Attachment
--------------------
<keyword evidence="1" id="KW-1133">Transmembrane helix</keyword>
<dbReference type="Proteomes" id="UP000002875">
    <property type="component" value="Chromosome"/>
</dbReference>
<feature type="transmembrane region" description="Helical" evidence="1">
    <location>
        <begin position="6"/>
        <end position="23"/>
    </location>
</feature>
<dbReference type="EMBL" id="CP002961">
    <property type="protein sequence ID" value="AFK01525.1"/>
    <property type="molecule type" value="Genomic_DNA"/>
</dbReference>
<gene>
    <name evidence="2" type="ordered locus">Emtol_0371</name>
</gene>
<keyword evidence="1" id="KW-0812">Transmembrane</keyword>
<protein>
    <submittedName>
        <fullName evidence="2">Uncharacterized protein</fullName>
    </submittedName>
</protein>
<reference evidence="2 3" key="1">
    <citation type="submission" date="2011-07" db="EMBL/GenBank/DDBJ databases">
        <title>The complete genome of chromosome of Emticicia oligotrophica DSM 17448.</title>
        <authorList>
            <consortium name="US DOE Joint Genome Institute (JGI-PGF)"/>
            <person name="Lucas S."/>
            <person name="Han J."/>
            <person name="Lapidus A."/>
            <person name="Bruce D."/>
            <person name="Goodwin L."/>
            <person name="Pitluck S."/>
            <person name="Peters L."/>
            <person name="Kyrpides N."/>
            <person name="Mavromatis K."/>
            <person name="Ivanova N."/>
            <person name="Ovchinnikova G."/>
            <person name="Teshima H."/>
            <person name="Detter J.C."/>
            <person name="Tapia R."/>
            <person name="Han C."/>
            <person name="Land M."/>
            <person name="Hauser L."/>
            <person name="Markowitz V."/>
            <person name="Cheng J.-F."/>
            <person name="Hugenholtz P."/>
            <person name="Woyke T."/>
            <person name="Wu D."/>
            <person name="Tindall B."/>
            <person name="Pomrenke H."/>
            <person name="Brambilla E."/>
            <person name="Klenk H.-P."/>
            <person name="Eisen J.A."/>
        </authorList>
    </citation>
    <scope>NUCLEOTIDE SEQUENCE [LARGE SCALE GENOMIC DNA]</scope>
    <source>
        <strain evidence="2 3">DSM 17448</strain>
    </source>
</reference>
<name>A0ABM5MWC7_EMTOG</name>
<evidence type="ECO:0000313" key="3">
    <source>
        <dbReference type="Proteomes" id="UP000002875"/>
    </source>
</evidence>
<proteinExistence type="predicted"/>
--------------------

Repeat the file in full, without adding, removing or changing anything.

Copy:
<keyword evidence="1" id="KW-1133">Transmembrane helix</keyword>
<dbReference type="Proteomes" id="UP000002875">
    <property type="component" value="Chromosome"/>
</dbReference>
<feature type="transmembrane region" description="Helical" evidence="1">
    <location>
        <begin position="6"/>
        <end position="23"/>
    </location>
</feature>
<dbReference type="EMBL" id="CP002961">
    <property type="protein sequence ID" value="AFK01525.1"/>
    <property type="molecule type" value="Genomic_DNA"/>
</dbReference>
<gene>
    <name evidence="2" type="ordered locus">Emtol_0371</name>
</gene>
<keyword evidence="1" id="KW-0812">Transmembrane</keyword>
<protein>
    <submittedName>
        <fullName evidence="2">Uncharacterized protein</fullName>
    </submittedName>
</protein>
<reference evidence="2 3" key="1">
    <citation type="submission" date="2011-07" db="EMBL/GenBank/DDBJ databases">
        <title>The complete genome of chromosome of Emticicia oligotrophica DSM 17448.</title>
        <authorList>
            <consortium name="US DOE Joint Genome Institute (JGI-PGF)"/>
            <person name="Lucas S."/>
            <person name="Han J."/>
            <person name="Lapidus A."/>
            <person name="Bruce D."/>
            <person name="Goodwin L."/>
            <person name="Pitluck S."/>
            <person name="Peters L."/>
            <person name="Kyrpides N."/>
            <person name="Mavromatis K."/>
            <person name="Ivanova N."/>
            <person name="Ovchinnikova G."/>
            <person name="Teshima H."/>
            <person name="Detter J.C."/>
            <person name="Tapia R."/>
            <person name="Han C."/>
            <person name="Land M."/>
            <person name="Hauser L."/>
            <person name="Markowitz V."/>
            <person name="Cheng J.-F."/>
            <person name="Hugenholtz P."/>
            <person name="Woyke T."/>
            <person name="Wu D."/>
            <person name="Tindall B."/>
            <person name="Pomrenke H."/>
            <person name="Brambilla E."/>
            <person name="Klenk H.-P."/>
            <person name="Eisen J.A."/>
        </authorList>
    </citation>
    <scope>NUCLEOTIDE SEQUENCE [LARGE SCALE GENOMIC DNA]</scope>
    <source>
        <strain evidence="2 3">DSM 17448</strain>
    </source>
</reference>
<name>A0ABM5MWC7_EMTOG</name>
<evidence type="ECO:0000313" key="3">
    <source>
        <dbReference type="Proteomes" id="UP000002875"/>
    </source>
</evidence>
<proteinExistence type="predicted"/>